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Keith Tanner
Keith Tanner MegaDork
6/11/24 7:31 p.m.

In reply to Pete. (l33t FS) :

Sounds like Nissan nailed the pad choice.

Pete. (l33t FS)
Pete. (l33t FS) MegaDork
6/11/24 7:33 p.m.

They were (gack) NAPA Ultra Premium or whatever their top tier ceramics were called.  They didn't work worth a flip when cold and wet, though, which is the only similarity the two cars had smiley

This was close to twenty years ago, I am sure things have changed since then.

Tom1200
Tom1200 PowerDork
6/11/24 8:53 p.m.
ShawnG said:

If you can lock up the wheels, you have enough brake.

What you want is good modulation and fade resistance. 

I've been on record before that I vehemently disagree with that line of thinking.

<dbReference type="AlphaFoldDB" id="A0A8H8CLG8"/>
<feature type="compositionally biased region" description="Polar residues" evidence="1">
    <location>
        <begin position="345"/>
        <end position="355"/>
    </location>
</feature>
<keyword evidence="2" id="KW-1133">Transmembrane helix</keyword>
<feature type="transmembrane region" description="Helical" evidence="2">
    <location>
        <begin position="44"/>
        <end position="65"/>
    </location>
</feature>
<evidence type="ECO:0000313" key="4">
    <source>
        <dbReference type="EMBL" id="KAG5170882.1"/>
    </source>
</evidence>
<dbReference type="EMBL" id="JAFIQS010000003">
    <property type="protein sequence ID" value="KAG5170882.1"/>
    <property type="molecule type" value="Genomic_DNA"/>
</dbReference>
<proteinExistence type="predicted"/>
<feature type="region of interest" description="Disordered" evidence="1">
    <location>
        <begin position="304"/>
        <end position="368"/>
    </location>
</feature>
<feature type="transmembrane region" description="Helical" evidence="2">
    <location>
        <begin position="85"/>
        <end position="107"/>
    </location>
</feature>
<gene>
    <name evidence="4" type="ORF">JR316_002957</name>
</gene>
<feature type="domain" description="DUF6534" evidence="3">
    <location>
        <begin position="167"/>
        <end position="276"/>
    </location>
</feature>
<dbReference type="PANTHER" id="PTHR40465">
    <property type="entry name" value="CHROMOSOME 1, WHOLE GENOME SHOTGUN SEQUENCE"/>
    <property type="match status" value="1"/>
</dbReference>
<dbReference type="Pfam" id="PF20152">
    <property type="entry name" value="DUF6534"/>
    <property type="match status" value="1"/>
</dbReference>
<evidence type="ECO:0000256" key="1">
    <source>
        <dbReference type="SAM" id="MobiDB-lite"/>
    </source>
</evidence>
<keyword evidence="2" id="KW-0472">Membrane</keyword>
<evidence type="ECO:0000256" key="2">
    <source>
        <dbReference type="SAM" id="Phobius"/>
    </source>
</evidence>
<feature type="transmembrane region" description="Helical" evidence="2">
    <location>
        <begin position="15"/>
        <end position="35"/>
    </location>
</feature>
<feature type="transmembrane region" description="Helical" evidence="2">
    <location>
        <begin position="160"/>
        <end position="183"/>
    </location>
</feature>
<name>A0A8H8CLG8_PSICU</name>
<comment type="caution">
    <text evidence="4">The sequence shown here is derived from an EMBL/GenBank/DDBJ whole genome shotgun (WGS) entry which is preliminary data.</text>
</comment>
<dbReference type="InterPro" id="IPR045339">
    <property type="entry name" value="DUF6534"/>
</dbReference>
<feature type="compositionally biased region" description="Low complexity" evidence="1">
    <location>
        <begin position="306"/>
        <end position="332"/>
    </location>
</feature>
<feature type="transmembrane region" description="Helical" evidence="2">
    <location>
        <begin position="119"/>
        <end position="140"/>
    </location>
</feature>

For example on old motorcycles with drum front brakes; lets say 15lbs of lever results in point .5g deceleration and then 20 lbs results in .6G of deceleration............after that you get nothing until at 50lbs of lever pressure which finally results in the tire locking up.

That is not a modulation problem; that's a basic design problem usually a result of undersized brakes.

Standard Datsun 1200s have this issue; at high speeds there is a point where increased pedal pressure offers no more increase in deceleration and eventually an exponentially higher pedal effort results in wheel lock up.

I know the whole if you can lock a wheel thing is widely accepted but it's an oversimplified statement that simply isn't accurate.......I could add examples ad nauseam (and probably have)

theruleslawyer
theruleslawyer Reader
6/12/24 9:41 a.m.

In reply to Tom1200 :